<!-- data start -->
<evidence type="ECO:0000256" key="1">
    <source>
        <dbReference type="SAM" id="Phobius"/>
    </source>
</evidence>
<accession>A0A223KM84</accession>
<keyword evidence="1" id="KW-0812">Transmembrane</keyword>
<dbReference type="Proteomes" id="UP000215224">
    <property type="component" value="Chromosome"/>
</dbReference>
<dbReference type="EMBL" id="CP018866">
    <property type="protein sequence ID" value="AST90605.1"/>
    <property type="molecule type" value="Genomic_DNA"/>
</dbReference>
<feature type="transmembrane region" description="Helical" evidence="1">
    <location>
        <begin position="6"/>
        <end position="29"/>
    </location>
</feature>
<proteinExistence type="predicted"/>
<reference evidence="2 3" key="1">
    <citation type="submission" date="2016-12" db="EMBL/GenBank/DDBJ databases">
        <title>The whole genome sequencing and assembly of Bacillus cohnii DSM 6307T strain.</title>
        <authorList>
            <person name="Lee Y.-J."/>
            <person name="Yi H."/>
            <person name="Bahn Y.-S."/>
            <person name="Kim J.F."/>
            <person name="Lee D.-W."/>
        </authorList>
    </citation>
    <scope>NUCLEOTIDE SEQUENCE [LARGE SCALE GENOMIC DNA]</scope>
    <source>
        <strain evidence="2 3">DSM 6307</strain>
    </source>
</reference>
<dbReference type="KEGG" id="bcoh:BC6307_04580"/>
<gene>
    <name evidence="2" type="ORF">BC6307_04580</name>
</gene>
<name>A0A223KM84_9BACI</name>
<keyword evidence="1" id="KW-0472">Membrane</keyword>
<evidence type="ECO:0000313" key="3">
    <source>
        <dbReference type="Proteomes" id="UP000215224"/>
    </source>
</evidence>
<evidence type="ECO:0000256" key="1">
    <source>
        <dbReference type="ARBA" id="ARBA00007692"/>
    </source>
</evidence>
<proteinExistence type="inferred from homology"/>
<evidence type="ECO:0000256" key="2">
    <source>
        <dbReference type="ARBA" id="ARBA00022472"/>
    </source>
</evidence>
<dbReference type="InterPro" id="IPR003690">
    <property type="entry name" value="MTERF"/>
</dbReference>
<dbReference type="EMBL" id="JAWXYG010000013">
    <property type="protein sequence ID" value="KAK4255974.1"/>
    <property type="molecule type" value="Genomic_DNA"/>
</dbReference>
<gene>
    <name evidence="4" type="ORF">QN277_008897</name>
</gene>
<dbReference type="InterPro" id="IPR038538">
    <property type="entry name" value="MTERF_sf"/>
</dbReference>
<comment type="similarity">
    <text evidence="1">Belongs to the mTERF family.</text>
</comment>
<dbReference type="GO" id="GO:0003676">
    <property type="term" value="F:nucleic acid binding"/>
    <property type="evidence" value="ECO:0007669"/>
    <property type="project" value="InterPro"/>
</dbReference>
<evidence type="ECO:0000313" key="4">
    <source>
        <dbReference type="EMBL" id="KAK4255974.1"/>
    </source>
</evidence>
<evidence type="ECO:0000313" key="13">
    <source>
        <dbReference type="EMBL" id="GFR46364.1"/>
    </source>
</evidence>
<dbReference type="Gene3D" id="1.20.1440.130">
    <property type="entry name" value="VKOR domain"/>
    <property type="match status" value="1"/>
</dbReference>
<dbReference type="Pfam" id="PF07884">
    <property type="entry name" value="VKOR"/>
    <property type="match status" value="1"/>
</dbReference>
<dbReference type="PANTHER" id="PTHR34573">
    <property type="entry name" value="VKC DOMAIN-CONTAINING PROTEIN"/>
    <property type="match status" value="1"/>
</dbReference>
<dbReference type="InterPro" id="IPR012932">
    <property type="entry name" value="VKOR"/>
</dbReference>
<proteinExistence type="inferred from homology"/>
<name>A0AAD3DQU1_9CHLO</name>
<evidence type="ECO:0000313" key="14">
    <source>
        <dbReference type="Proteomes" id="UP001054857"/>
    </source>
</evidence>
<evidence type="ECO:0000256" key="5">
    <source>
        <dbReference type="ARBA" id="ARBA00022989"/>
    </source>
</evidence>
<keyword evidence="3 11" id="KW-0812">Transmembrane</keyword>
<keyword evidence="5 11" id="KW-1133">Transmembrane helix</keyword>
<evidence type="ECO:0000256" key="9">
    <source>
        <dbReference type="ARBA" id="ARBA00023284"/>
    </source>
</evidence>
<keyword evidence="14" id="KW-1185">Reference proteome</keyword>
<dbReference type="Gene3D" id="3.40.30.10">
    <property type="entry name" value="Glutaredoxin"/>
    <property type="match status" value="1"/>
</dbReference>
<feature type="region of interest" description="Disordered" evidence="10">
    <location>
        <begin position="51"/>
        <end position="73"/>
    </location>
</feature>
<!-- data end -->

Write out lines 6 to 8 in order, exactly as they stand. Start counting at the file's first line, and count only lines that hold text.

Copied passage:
<accession>A0A223KM84</accession>
<keyword evidence="1" id="KW-0812">Transmembrane</keyword>
<dbReference type="Proteomes" id="UP000215224">